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Overpressures and Their Significance in Offshore Bohai Bay Basin, China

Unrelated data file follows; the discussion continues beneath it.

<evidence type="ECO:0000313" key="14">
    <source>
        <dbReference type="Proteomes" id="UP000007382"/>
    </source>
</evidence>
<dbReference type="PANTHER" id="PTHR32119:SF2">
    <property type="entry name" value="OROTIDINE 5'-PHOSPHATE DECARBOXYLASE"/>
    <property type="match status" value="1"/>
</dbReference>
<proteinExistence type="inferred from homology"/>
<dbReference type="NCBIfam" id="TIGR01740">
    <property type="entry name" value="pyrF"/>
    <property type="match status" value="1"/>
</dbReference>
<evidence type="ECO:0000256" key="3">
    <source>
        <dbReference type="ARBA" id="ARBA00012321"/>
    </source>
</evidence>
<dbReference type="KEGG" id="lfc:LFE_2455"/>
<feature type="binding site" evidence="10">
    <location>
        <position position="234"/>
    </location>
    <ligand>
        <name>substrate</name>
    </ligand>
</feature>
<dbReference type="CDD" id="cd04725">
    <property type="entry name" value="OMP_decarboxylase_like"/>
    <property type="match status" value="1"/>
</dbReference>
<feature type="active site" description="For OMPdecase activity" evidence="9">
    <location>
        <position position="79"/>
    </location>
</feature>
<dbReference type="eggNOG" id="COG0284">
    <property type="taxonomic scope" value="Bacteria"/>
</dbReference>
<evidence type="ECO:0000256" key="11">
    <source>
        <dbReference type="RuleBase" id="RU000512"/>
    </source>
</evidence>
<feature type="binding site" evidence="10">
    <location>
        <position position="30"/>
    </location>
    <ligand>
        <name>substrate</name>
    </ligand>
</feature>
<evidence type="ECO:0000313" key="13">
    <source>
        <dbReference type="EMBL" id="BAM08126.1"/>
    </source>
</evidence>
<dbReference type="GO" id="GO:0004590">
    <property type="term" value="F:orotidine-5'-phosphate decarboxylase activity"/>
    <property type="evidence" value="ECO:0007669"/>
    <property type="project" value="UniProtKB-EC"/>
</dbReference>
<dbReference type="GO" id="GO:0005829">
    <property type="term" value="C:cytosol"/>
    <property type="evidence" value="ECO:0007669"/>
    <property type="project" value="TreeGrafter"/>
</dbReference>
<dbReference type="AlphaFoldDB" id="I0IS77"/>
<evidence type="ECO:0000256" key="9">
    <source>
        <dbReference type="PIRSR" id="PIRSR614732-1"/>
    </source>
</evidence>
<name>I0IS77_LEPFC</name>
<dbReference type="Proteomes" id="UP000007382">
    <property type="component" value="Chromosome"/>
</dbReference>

The Bohai Bay Basin is a major continental hydrocarbon basin located in eastern China, of which the offshore part of the basin contains more than one-third of the total reserves. The research focuses on two main depressions in the offshore Bohai Bay Basin: the Bozhong and Liaodongwan Depressions. The stratigraphy in the basin is dominated by thick braided river, lacustrine and fan delta sediments of the Eocene Shahejie (Es) and Oligocene Dongying (Ed) Formations. The distribution of overpressure in the basin was evaluated by integrating direct pressure measurements and drill stem tests (DST) and pressures calculated from wireline logs. In total, 1433 SDT from 143 wells has been incorporated into this study from the overpressured Es and Rd Formations. Overpressure tends to be restricted to the Bozhong and Liaodongwan Depressions that encountered the highest sedimentation rates. Compaction disequilibrium is favoured as the main mechanism to explain overpressure generation in much of the offshore Bohai Bay Basin, primarily due to the rapid sedimentation rates (~500m/m.y) of fine-grained sediments. However, our data indicates that the highest-magnitude overpressures are caused by the addition of hydrocarbon generation from the source rocks within the Es Formation. The depth to the top of the overpressure intervals ranges from 2000 to 2800m and in several portions of the basin bears a close correlation to source rock depth of the Es Formation. All of the overpressured reservoirs and source rocks have a minimum temperature of ~87°C and overpressured source rocks have a vitrinite reflectance (Ro) values of 0.6% or higher. Many of the overpressured source rocks contain microfractures that may be related to episodic expulsion of hydrocarbons or overpressure dissipation. Overpressure in the sandstone intervals of the Es Formation and to a lesser extent of the younger Ed formation corresponds to anomalously high porosity of up to 38% compared to the regional porosity-depth trend for the basin. In many cases the overpressure reservoir sandstones reflect an undercompacted state of burial and show a close association with tight calcareous mudstones that form an effective pressure seal in the basin. The distribution of overpressure, vertical effective stress, porosity and general reservoir quality of the reservoir sandstones are investigated as part of this study to more accurately guide the exploration in the offshore Bohai Bay Basin, China.